/>   Reactions among the French civilian population could also be unpredictable. While many made omelettes or crêpes for the paratroopers and offered them swigs of Calvados, others were frightened that this operation might just be a raid, and that the Germans would return afterwards to take revenge. But such fears did not stop farmers’ wives from rushing out into the fields and grabbing as many parachutes as possible for their silk. Not surprisingly, the rather stolid Norman farmers, who seldom travelled far from their own villages, were confused by this extraordinary intrusion. A trooper in the 101st recounted that when they stopped to talk to three Frenchmen, one of the farmers said to his companion, pointing to the blackened face of a paratrooper, ‘You’ve now seen an American negro.’

  Despite the intensely vicious skirmishes, the fighting had hardly started. As dawn approached, the paratroopers knew that the Germans would launch counter-attacks in strength. Their prime concern was the possible failure of the main invasion. If the 4th Infantry Division did not secure Utah beach and break through across the causeways to join them, then they would be abandoned to their fate.

  After seeing the 101st Airborne take off from Greenham Common, General Eisenhower had returned to his nickel-plated trailer at 01.15 hours. He had sat there in silence for a while smoking. His aide, Harry Butcher, did not know then that the supreme commander had already written a statement assuming all responsibility if Overlord turned out to be a disaster.

  A few hours later, Air Chief Marshal Leigh-Mallory, the very man who had warned of catastrophe on the Cotentin airborne operation, telephoned through a preliminary report. Butcher immediately went to Eisenhower. Unable to sleep, the supreme commander was reading a western in bed and still smoking. Only twenty-one of the 850 transports carrying the American airborne troops had been destroyed. British losses were even lighter, with just eight missing out of around 400 aircraft. Leigh-Mallory was already composing an apology in writing which managed to be both grovelling and handsome at the same time: ‘I am more thankful than I can say that my misgivings were unfounded . . . May I congratulate you on the wisdom of your choice.’ But they all knew that the airborne operation had been just the first step. Everything depended upon the seaborne landings and the German response.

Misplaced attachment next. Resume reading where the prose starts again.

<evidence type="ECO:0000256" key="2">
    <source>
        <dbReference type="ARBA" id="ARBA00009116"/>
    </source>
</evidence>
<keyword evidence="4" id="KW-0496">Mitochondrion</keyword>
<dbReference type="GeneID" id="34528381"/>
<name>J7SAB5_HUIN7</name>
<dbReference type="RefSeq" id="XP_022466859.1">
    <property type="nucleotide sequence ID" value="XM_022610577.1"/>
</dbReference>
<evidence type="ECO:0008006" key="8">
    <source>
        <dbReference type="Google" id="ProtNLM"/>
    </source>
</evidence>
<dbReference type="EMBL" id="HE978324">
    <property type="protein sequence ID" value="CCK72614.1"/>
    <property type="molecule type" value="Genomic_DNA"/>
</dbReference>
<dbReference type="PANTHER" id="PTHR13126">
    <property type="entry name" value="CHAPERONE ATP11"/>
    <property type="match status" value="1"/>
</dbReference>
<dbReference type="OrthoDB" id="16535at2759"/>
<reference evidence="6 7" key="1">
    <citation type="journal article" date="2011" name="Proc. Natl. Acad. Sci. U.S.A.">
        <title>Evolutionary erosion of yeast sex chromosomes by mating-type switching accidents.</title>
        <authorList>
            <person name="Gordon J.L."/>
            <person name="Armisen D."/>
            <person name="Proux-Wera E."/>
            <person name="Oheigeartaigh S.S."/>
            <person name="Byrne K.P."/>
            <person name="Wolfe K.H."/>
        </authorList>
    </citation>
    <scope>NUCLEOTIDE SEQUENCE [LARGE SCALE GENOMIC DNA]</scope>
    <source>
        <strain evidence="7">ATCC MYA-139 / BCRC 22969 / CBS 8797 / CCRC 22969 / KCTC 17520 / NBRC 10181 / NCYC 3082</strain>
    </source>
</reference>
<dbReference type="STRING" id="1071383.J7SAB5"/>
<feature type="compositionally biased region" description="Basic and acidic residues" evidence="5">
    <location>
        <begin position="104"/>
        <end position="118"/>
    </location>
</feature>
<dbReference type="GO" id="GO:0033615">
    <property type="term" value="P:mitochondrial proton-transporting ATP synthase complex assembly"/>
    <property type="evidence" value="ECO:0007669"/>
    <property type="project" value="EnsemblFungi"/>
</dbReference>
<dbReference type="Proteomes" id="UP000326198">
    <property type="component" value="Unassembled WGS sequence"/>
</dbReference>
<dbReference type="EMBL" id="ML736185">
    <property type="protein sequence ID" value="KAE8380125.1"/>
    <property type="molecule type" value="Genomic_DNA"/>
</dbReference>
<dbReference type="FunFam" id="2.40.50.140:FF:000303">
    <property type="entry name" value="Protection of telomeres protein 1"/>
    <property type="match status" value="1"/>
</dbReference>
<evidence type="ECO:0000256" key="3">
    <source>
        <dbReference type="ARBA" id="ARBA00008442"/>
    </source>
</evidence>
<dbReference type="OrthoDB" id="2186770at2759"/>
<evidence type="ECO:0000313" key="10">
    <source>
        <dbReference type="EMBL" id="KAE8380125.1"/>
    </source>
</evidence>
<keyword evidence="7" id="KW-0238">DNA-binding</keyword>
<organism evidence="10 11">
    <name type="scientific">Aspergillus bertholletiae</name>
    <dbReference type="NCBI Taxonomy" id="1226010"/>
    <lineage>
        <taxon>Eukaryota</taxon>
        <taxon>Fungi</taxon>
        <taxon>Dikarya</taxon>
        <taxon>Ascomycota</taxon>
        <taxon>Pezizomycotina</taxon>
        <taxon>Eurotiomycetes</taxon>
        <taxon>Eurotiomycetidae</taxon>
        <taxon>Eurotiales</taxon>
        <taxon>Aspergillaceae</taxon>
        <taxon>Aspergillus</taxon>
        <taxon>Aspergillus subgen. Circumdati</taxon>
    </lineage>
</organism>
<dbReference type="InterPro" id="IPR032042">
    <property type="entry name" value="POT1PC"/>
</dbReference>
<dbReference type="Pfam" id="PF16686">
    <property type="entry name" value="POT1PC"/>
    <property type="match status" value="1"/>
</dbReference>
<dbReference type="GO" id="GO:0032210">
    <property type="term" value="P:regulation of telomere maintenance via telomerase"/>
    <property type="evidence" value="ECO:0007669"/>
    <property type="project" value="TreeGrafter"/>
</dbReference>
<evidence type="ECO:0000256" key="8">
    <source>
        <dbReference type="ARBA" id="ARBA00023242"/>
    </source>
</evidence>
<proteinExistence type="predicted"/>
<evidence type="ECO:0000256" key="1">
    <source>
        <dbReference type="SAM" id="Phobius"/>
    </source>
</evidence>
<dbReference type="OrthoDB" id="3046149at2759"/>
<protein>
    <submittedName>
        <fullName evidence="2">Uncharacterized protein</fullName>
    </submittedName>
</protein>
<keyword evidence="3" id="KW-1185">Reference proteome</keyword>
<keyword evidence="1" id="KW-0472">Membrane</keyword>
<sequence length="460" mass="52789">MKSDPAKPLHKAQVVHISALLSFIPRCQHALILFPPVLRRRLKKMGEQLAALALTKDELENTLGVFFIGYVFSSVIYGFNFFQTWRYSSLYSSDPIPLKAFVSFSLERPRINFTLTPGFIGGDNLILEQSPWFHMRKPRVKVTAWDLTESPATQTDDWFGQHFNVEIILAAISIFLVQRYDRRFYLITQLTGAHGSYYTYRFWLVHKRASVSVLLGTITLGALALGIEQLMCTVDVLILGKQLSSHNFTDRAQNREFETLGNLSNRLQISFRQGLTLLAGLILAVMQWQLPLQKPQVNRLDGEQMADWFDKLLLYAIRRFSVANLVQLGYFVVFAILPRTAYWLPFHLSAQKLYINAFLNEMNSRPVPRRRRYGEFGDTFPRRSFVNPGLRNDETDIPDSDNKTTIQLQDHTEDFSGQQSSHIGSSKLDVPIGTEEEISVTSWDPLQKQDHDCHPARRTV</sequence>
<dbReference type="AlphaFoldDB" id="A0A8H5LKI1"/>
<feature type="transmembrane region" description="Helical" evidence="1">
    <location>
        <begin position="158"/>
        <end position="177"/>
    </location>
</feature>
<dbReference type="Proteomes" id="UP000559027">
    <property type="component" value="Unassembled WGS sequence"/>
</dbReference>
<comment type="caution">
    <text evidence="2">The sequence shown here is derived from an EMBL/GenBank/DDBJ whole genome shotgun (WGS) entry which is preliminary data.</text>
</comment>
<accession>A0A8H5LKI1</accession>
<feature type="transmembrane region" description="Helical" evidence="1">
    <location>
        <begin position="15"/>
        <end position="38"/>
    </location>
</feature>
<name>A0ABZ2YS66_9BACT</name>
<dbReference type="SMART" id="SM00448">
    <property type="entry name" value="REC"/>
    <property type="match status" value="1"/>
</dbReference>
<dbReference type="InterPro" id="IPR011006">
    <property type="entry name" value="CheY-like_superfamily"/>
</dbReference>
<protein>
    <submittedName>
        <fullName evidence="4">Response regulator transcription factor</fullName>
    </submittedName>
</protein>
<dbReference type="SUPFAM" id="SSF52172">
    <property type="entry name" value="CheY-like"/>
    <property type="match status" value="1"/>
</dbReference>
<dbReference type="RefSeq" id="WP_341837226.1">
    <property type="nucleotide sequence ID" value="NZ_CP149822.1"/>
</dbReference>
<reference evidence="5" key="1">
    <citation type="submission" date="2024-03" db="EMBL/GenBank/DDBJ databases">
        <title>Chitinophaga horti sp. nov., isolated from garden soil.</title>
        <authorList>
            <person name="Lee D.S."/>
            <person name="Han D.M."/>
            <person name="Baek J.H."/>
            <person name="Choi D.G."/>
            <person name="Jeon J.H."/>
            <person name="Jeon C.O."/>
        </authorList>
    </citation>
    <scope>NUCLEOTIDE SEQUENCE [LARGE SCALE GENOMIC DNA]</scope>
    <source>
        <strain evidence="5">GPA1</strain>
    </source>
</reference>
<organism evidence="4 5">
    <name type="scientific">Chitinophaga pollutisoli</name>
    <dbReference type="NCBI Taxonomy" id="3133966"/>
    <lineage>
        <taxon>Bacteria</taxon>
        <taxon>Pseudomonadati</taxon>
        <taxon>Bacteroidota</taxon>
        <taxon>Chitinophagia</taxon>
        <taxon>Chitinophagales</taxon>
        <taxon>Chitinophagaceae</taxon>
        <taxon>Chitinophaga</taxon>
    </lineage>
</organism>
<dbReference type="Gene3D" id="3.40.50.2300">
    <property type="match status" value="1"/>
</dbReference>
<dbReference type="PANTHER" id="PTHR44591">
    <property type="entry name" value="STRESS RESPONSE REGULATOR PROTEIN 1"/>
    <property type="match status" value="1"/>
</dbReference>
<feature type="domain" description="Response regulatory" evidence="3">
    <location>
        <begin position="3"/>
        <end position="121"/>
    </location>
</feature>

The Armada Crosses

  As those who set forth in the convoys of warships and landing craft looked over Southampton Water on the evening of 5 June, the invasion fleet seemed to stretch to the horizon. Many wondered what the Germans would think when they caught sight of this armada, by far the largest fleet that had ever put to sea. Nearly 5,000 landing ships and assault craft were escorted by six battleships, four monitors, twenty-three cruisers, 104 destroyers and 152 escort vessels, as well as the 277 minesweepers clearing channels ahead. Most were British, American and Canadian, but there were also French, Polish, Dutch and Norwegian warships.